And for you astute readers that might have noticed, yes, this was the exact same day that Maybell, Colorado hit negative 61 degrees.  So basically, if you’re a fan of not freezing to death like the end of a fucking Jack London story, maybe being alive and outside on February 1st, 1985 would not be for you.

#RIPZaneStephens.

2- Rogers Pass, Montana:  -70 °F on January 20th, 1954

 rogers pass

#RIPRogersPassMiners

#RIPMontana

1- Prospect Creek, Alaska:  -80 °F on January 23rd, 1971

 prospect creek

Prospect Creek is a currently uninhabited settlement that used to be home to numerous mining expeditions, and is the current location of Pump Station 5 of the Trans-Alaska Pipeline System (TAPS).  Over 40 years ago, while a group of what we can only assume are White Walkers were working on constructing TAPS and the Pump Station, when they measured a temperature of minus 80 degrees, as in an eight, followed by a zero, as in, if you took the age of each of the two main characters of “This is 40” and added them together, and converted that to degrees, and then cryogenically froze Paul Rudd and Leslie Mann you still wouldn’t be able to fathom how skull-fuckingly cold negative 80 degrees is.  If that happened today, and someone tried to measure the temperature with a digital thermometer, it would read, “Fuck you, I’m out,” and then explode in your hands so that, for a brief second, both you and the thermometer might feel just a hint of warmth.

When you live in Alaska, you probably have to be used to some pretty cold winters, but this figure is truly mind-boggling.  Just thinking about it made us want to drink a lot of whiskey, and after we did that we asked google the following question.

at what tempurature does your eyeballs freezes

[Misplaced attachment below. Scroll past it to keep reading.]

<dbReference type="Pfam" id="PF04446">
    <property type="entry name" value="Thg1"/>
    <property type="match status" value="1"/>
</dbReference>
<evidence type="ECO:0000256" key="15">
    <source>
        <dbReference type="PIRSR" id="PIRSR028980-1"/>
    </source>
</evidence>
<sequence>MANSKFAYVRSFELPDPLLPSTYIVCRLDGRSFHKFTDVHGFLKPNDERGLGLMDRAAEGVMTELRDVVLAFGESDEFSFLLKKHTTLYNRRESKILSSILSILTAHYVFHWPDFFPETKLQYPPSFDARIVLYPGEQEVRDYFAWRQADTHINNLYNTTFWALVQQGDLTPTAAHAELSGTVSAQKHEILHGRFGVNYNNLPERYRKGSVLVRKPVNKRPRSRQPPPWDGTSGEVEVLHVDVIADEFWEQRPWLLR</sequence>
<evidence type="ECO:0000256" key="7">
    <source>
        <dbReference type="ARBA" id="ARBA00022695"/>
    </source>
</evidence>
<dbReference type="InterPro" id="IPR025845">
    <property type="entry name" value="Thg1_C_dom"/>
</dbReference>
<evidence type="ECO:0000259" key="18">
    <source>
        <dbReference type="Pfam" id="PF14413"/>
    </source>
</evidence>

We never got an answer, but if we had to guess, we’d say…minus 80 doesn’t sound wrong, now does it?

And there you have it.  The coldest temperatures in America.  You may now go back to trying desperately to make yourself feel warm.  Might we recommend opening a can of chicken noodle soup, pouring out the soup, rinsing the can, and filling the can with whiskey?  That little nugget of advice is on the house, stay safe out there.

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One response to “The Five Coldest Recorded Temperatures in American History

  1. Zane Stephens

    Sorry…..no dead yet! Yes, I came up with the concept of studying cold air valleys in northern Utah along with another meteorogist buddy Mike No man. Yes…I did discover Peter Sinks in 1983 and Mike, MY TV in Salt Lake, Gail Bingham (then Utah State Climatologist) and Gaylan Ashcroft (Assistant State Climatologist) confirmed the temperature and had the thermometer calibrated and checked by the US Bureau of Standards. Thus the official temperature. There is nothing official with the Tiger’s Pass temperature which is likely bogus. No, I’m not dead and no I don’t work at the Utah Climate Center, but I do work full time in meteorology…….no I’m not RIPZaneStephens…..not yet anyway!